• 64°

Tonight’s halftime a formal farewell party

Photo by Bryce Phillips Elizabethton will offer a formal farewell to its beloved Brown-Childress Stadium and Dave Rider Field during a ceremony at halftime of tonight's Elizabethton-Happy Valley game.

Photo by Bryce Phillips
Elizabethton will offer a formal farewell to its beloved Brown-Childress Stadium and Dave Rider Field during a ceremony at halftime of tonight’s Elizabethton-Happy Valley game.

It was 68 years ago that the ground behind T.A. Dugger Junior High School was broken in preparation for what is now known as Dave Rider Field at Brown-Childress Stadium.
And for those nearly seven decades, the stadium has provided a storied home for the Elizabethton High School Cyclones.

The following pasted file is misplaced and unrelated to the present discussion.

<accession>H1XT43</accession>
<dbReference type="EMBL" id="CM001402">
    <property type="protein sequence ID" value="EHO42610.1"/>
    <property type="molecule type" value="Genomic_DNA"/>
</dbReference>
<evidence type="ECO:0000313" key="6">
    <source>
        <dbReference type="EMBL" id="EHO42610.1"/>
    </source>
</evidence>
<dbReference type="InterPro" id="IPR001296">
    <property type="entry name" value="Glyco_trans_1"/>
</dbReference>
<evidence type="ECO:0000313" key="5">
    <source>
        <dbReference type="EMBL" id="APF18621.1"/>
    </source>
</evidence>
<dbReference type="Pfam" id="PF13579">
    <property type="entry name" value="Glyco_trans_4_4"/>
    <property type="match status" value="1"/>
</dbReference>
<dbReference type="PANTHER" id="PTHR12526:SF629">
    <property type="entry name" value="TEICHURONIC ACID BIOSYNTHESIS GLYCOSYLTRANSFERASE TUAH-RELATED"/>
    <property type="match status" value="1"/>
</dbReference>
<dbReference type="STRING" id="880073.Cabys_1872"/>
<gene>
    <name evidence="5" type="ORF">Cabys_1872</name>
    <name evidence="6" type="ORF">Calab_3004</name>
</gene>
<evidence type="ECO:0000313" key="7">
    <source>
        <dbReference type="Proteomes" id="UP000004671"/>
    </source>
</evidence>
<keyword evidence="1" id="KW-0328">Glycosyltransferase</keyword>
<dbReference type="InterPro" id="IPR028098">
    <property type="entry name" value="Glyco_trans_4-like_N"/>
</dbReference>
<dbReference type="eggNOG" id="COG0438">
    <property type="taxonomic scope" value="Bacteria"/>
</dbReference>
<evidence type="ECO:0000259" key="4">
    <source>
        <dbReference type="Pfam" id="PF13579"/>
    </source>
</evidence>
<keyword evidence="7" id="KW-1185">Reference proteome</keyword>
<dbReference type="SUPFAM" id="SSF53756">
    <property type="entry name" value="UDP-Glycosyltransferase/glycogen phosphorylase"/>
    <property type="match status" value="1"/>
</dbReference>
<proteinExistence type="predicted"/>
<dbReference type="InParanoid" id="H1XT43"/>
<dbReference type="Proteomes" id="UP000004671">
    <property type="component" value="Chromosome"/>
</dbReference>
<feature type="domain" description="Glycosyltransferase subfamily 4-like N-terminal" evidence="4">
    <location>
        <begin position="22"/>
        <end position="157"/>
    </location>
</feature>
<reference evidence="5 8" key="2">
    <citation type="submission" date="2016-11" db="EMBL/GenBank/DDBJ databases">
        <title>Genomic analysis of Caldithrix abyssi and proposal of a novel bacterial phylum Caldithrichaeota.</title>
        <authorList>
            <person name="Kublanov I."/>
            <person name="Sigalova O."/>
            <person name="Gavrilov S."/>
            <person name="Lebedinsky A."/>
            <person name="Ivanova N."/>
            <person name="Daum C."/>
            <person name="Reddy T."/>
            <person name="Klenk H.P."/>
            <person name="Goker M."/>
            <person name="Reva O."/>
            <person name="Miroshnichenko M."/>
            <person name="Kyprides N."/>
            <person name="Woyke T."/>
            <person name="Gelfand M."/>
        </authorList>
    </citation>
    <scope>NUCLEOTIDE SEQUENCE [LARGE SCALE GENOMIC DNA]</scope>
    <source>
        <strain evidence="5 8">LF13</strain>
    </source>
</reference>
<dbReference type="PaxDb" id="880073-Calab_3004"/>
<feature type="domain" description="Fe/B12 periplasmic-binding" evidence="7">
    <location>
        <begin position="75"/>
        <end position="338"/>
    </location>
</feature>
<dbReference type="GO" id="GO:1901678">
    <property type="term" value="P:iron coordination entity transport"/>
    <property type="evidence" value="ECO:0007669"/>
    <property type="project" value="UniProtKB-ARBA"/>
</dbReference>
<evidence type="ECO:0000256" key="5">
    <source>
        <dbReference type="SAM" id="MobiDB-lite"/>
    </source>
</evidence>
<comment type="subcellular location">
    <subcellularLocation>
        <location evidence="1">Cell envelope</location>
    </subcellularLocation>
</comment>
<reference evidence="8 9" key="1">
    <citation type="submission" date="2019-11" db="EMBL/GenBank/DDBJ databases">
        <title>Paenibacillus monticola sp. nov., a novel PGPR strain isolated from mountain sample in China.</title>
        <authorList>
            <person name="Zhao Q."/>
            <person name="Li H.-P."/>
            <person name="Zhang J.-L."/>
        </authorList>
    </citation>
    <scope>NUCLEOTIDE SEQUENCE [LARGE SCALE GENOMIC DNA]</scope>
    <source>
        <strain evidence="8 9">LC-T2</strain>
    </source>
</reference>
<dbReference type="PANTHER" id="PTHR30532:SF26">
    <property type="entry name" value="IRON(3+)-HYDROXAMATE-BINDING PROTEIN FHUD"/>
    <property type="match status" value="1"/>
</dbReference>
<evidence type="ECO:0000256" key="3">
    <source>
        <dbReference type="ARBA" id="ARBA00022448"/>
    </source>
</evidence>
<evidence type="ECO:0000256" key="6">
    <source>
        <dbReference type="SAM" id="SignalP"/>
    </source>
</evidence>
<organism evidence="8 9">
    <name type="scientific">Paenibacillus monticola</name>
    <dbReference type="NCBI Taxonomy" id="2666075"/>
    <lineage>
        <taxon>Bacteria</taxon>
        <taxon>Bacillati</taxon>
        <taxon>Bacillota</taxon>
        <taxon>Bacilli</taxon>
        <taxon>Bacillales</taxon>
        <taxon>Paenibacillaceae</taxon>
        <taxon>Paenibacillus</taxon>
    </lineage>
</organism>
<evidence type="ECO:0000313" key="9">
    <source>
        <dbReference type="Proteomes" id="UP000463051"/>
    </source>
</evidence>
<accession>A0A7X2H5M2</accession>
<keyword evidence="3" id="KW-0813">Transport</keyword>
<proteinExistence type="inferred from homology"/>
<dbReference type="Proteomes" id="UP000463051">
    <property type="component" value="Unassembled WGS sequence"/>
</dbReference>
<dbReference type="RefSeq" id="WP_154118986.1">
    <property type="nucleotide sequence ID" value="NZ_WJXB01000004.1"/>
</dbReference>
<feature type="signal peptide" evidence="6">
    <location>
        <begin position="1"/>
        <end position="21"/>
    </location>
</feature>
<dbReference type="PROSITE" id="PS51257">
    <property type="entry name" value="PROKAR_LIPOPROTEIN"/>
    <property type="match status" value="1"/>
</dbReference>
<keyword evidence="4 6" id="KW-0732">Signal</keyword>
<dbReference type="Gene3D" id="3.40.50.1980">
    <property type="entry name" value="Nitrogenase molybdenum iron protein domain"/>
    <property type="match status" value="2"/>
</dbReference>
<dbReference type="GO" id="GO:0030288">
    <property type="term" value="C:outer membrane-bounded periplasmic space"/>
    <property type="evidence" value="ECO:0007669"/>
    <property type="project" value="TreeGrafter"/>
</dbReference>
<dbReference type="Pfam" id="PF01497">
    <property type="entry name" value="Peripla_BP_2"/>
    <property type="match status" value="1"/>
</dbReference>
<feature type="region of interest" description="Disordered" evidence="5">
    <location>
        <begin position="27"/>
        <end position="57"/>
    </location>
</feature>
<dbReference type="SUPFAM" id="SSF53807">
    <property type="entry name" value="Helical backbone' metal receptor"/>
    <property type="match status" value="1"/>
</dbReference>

Tonight, with the construction of a new stadium set to begin in the near future, ’Betsy will say its formal goodbye to its old home during halftime at the Cyclones’ game with Happy Valley.
“There has been a lot of history at Dave Rider Field Brown-Childress Stadium,” said Shawn Witten, the Cyclones’ current head coach.
“There have been a lot of great football players, a lot of great coaches, a lot of great tradition, and there have been a lot of great football games up there,” he said. “You know, it is a sad time, but at the same time for us, you know all these schools that we compete against, they are doing renovation to their stadiums and renovations to their fields. So, it is about time that we got something that our kids have a long time deserved.”
According to Frank Merritt’s Later History of Carter County, on the night of Nov. 9, 1945, the EHS football team fell 34-13 to Kingsport, leading then-Elizabethton head coach E. Niles Brown to say, “We have little chance to remain in big time football without a new stadium.”
That same night, local businessman Roy Childress passed around a hat during the game to build support for a new football stadium. Merritt noted they raised $400.